With the election of our first African-American President, Barack Obama, the United States has achieved a significant historical milestone and reaffirmed the American ideal that any individual, whatever his or her background, can ascend to the highest office in our land.
That fact alone is cause for great national pride, regardless of anyone's party affiliation.
Barack Obama ran a strong campaign, emphasizing the need for change. I share his hope that there will, indeed, be a change in the rancorous tone and partisanship that has stymied productivity in Washington for too long. The best way we can build bipartisanship is to rally around sound principles that focus on the genuine concerns of American families.
Our nation's present economic crisis has forced many low- and middle-income Americans to tighten their belts and carefully balance their budgets. Likewise, the government must keep its own spending under control. With the national debt already at $10.5 trillion and climbing, federal spending must be curbed.
In the Senate, I will work my colleagues and with President-elect Obama's administration to lower spending, setting clear priorities, and working toward a balanced federal budget.
Sen. Obama has proposed a progressive tax policy that will sharply raise taxes on small businesses and middle- and upper-income individuals. By capping or penalizing financial success, economic growth and job creation become stifled.
Instead, lawmakers and the next administration should cooperatively advance policies that place opportunity for success within the reach of all Americans, while not discouraging entrepreneurial risk by redistributing the products of success. And we must all heed the lesson America learned the hard way when President Hoover raised taxes during economic hardship in 1932, turning a serious recession into the Great Depression.
One of Sen. Obama's campaign pledges was to ensure that all Americans have access to affordable health care. As Congress and the next administration consider health policy solutions, we must guard against abandoning the free market principles that will help keep quality, affordable health care choices available to our citizens.
The next administration will be tasked with the urgent national priority of pursuing American energy independence.
President-elect Obama has set a goal of reducing American imports from the Middle East and Venezuela. We share this goal. It will take a comprehensive approach to halt the $500 billion we currently send abroad for foreign fuel each year.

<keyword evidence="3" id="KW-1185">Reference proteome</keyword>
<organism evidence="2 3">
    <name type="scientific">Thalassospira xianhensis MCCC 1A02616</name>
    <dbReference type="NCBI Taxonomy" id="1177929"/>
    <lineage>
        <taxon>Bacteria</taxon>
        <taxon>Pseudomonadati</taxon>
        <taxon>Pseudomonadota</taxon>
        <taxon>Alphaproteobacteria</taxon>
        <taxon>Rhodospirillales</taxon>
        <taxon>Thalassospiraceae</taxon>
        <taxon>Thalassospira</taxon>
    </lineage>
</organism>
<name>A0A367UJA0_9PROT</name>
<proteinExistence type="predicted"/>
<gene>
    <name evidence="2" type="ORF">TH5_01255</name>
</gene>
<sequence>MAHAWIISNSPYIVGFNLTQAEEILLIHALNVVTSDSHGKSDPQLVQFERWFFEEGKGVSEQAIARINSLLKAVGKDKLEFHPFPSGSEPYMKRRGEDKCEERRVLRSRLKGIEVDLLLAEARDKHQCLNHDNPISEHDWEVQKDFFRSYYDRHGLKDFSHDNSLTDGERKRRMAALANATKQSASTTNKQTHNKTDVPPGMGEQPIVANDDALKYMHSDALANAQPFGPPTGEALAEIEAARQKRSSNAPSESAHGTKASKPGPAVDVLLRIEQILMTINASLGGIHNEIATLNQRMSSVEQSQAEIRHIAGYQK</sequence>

His plan to pursue alternative sources of energy and promote new, clean technologies should be of a part of a broader strategy.
However, until technological advancements can keep pace with American energy consumption, we must bridge that gap by increasing our domestic supply of oil and gas. Congress should not adopt policies, such as a windfall profits tax on oil producers, that could stifle production, discourage innovation, and keep our domestic oil and gas in the outer continental shelf off limits.
The principle of supply and demand should guide our energy solution as Congress works with the next administration toward an era of self-sufficiency.
Finally, in order to keep America a place of opportunity and prosperity, we must continue to protect our homeland from the threats of terrorism. In January, Sen. Obama will assume the solemn duty of commanding our Armed Forces and overseeing the administration of the Global War on Terror.
He has promised a phased reduction of American troops in Iraq. As our forces are drawn down, it is important that our commanders on the ground continue to be consulted in order to avoid micromanagement of the war from Washington.
This will help us to build on the success of the surge in Iraq, and assure that terrorists do not destabilize that country and spread their destruction further.
Voters have tasked elected officials with serving the best interests of all Americans. Lawmakers may disagree on certain issues, but we share the same goal and responsibility of making this nation a better, safer, and more prosperous place.
Though the political climate has changed and a new set of challenges lie before us, I remain committed to the people of Texas and will stand by the principles that have helped me earn their trust.
Kay Bailey Hutchison is a U.S. Senator for the state of Texas. Readers may contact her via telephone at (210) 340-2885.